The bottom line is that Apple competitors have sought to create a perceived advantage and millions of people are making their choice for Android phones. If Apple thought a 5-inch screen were a killer feature and were causing serious loss in market share, we’d see it.


Don’t hold back <redacted>. Explain to us iFanPeople how none of the new capabilities that have been added to the iPhone 5 are worthy of any positive consideration, and how every aspect of the new phone is ~obviously~ sub-par compared to what’s available on competing devices. Everybody needs a hobby, I guess.

Bosco (Brad Hutchings)

[censored] MOSIX Man. I talked about the size of the screen. That was all. I’m sure it’s a great phone that is more wonderful than the last one. It just bucks one very important trend.

@John: A GSIII with an Otter-box like case, yeah, sure, probably feels like a clunky tablet. A GSIII with a gel protector is quite workable for average men’s hands. I can no longer palm an official sized basketball (when I could, it was hand strength, not size that enabled me), and my thumb can reach all areas of a GSIII screen while holding the device comfortably in my palm.

Ideally, Apple would just license iOS and the various manufacturers could meet a lot of diverse needs, but monkeys aren’t flying out of my (US English) fanny, so that’s not going to happen. If there could be only one size, it probably needed to be closer to 4.3”. At 4”, it matches “entry level” of the Android market.

Every phone model on the market these days is, necessarily, a summation of trade-offs. The iPhone 5 is no exception. If you want an iPhone, there are no larger screen options.


I guess if I wanted a larger screen to see while driving in the car I would use an iPad to really let me see the maps, not an entry level android or a reduced size tablet. A retina display and larger screen, hmmm, yup that works for me.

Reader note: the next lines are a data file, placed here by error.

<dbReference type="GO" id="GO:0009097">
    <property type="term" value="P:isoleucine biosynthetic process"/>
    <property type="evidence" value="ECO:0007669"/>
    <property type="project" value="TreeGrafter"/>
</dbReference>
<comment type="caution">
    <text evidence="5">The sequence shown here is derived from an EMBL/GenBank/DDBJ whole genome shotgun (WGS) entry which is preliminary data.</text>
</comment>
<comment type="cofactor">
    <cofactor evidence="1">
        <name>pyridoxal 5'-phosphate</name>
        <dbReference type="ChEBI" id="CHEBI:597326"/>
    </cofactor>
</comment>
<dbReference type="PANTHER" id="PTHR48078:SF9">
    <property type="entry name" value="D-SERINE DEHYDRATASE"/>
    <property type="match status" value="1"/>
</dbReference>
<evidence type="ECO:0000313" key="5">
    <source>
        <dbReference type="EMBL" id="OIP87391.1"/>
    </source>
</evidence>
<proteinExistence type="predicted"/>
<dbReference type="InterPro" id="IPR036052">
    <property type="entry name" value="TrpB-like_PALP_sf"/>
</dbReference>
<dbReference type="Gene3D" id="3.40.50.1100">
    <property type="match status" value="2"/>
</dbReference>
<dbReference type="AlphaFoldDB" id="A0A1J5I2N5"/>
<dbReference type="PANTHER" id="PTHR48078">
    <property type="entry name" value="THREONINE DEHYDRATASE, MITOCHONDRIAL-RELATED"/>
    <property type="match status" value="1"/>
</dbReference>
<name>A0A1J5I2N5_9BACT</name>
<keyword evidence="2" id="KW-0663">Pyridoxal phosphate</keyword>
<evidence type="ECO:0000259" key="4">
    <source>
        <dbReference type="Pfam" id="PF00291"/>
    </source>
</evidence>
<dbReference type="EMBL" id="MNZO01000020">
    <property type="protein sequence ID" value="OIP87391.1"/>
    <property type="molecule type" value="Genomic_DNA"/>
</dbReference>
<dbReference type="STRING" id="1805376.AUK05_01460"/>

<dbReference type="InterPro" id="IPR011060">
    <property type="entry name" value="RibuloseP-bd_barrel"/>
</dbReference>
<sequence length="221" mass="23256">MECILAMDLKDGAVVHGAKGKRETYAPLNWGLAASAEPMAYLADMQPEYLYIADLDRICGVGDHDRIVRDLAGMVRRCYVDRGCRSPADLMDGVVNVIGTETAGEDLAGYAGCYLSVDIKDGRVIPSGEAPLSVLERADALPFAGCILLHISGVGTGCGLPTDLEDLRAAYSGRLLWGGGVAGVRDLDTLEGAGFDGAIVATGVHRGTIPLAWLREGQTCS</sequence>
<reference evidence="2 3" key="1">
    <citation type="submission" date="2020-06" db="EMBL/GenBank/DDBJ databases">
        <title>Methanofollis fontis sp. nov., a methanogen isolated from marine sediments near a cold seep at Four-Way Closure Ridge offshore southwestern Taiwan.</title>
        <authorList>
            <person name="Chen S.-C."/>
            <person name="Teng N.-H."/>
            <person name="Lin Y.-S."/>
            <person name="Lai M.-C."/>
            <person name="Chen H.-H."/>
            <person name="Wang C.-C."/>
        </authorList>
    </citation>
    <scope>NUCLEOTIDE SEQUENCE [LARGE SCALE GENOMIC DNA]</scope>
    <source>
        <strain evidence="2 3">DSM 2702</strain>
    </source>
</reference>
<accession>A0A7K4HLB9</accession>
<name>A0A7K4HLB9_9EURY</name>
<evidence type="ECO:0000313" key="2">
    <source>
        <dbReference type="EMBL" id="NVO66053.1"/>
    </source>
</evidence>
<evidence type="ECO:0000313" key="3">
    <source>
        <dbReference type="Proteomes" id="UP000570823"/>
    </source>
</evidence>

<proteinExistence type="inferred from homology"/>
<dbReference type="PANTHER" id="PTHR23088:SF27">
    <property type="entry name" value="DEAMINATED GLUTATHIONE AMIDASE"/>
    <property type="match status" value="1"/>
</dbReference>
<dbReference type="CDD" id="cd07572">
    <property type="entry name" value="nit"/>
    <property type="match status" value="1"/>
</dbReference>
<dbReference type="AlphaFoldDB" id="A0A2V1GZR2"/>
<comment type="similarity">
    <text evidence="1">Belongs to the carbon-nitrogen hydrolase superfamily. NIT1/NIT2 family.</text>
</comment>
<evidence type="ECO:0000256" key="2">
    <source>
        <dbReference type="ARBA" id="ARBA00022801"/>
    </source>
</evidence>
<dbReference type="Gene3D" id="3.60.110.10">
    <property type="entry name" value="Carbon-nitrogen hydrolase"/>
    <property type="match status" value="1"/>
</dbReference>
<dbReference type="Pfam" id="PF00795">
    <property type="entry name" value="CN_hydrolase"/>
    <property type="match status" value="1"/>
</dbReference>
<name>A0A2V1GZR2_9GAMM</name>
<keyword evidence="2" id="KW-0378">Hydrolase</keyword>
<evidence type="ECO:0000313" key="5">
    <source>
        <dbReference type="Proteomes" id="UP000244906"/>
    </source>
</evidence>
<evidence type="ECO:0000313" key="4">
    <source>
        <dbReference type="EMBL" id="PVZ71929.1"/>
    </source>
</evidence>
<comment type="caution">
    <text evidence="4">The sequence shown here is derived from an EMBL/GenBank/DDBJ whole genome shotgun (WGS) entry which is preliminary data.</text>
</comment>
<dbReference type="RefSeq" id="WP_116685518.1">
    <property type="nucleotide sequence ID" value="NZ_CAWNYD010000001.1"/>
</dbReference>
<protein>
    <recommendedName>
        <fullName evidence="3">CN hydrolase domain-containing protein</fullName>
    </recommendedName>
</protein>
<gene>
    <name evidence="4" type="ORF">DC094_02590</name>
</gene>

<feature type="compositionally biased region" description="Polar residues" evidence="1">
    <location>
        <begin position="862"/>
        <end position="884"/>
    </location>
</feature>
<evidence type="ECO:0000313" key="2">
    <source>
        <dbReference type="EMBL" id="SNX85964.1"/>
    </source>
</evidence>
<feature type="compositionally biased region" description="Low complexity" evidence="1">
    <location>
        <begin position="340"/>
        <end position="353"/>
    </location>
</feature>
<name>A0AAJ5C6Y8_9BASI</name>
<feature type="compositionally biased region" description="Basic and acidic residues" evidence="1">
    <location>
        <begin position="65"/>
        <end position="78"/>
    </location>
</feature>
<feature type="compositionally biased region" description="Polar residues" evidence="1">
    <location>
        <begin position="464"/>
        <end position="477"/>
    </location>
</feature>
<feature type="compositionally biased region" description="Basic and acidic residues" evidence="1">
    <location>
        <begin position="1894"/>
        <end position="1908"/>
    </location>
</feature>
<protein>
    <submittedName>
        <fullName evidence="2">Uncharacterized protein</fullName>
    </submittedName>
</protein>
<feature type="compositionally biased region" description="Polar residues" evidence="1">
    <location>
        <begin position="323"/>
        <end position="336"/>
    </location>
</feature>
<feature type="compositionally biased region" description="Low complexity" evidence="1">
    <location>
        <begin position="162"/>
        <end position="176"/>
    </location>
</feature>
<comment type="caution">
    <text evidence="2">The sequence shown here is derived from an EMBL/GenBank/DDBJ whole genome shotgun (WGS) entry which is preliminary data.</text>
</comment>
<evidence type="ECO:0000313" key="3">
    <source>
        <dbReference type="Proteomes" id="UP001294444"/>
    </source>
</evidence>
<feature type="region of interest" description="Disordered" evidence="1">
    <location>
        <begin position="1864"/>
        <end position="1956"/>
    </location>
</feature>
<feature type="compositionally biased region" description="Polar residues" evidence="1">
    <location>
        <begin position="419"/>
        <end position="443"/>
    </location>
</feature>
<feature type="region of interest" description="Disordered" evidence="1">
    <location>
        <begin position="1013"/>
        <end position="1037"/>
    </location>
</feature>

I am delighted the width is the same. Having held and tried larger smartphones; I wouldn’t buy one. My hands are average size. There is a whole lot to like about the iPhone 5. Looking forward to upgrading from my 4.

Apple licensing iOS is a nightmare we will never see.


If any of you actually cared about a 4 inch screen, you would have bought a phone other than the iPhone five years ago…


Sometimes it’s not about size or specs. Remember, the desktop publishing revolution was ushered in on a 9-inch, black and white screen.


Yeah… sure it was dhp.

There’s a whole lot more BBS in this blog than Macintosh 128. But then I actually used BBSes when they were the only way to access the internet. And I used the Macintosh 128 too. Gawd awful machine.


“I used the Macintosh 128 too. Gawd awful machine.”

Compared to what?  It had no competitor for DTP.
Remember Ready, Set, Go?  Those were the days.

I still have my 128K, tote bag, 512 baud modem and Apple line printer.


“t’s still a 4” screen, while the smartphone market has been trending to 4.5” and 5” for a year now. It will take a lot of magic pixie dust to continue to swim upstream on that size issue.”

And the market can keep those huge screens and gently bash itselves on the head with them. wink
I’d like to have the top tier performance in a form factor I actually like and find comfortable to use. wink



“I’d like to have the top tier performance in a form factor I actually like and find comfortable to use.”

I thought that form factor was 3.5”....


@ daimon. For me it is the width. I’d still be happy with the 3.5”. The new 4” is nice but it is not a big deal IMO.

I do not like the wide phones on the market. My wife hates them. But we both completely enjoy the iOS and OSX ecosystem. It is as was said “the whole package” that is Important to us as well as many others.


This article is just great , your writing is superb. I agree with everything you said.  I and six other persons will be buying the iPhone 5 immediately. And many many people I know who cannot buy it desire it strongly.